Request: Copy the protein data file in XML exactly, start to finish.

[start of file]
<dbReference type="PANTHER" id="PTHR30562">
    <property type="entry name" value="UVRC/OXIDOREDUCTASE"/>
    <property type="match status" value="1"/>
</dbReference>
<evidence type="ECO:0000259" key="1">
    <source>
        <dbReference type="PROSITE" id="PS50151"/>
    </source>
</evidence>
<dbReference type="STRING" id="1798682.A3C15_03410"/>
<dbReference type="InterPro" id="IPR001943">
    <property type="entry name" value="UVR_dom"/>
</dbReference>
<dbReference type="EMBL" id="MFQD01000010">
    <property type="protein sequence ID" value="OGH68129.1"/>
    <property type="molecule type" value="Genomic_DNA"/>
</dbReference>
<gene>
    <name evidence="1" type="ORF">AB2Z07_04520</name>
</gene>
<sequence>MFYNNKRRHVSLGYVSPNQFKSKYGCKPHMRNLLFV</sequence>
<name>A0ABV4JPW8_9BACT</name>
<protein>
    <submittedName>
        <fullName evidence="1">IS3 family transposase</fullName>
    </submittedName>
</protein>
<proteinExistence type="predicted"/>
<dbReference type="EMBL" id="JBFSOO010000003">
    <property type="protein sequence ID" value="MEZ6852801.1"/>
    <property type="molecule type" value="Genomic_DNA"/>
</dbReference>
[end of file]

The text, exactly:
<dbReference type="PANTHER" id="PTHR30562">
    <property type="entry name" value="UVRC/OXIDOREDUCTASE"/>
    <property type="match status" value="1"/>
</dbReference>
<evidence type="ECO:0000259" key="1">
    <source>
        <dbReference type="PROSITE" id="PS50151"/>
    </source>
</evidence>
<dbReference type="STRING" id="1798682.A3C15_03410"/>
<dbReference type="InterPro" id="IPR001943">
    <property type="entry name" value="UVR_dom"/>
</dbReference>
<dbReference type="EMBL" id="MFQD01000010">
    <property type="protein sequence ID" value="OGH68129.1"/>
    <property type="molecule type" value="Genomic_DNA"/>
</dbReference>
<gene>
    <name evidence="1" type="ORF">AB2Z07_04520</name>
</gene>
<sequence>MFYNNKRRHVSLGYVSPNQFKSKYGCKPHMRNLLFV</sequence>
<name>A0ABV4JPW8_9BACT</name>
<protein>
    <submittedName>
        <fullName evidence="1">IS3 family transposase</fullName>
    </submittedName>
</protein>
<proteinExistence type="predicted"/>
<dbReference type="EMBL" id="JBFSOO010000003">
    <property type="protein sequence ID" value="MEZ6852801.1"/>
    <property type="molecule type" value="Genomic_DNA"/>
</dbReference>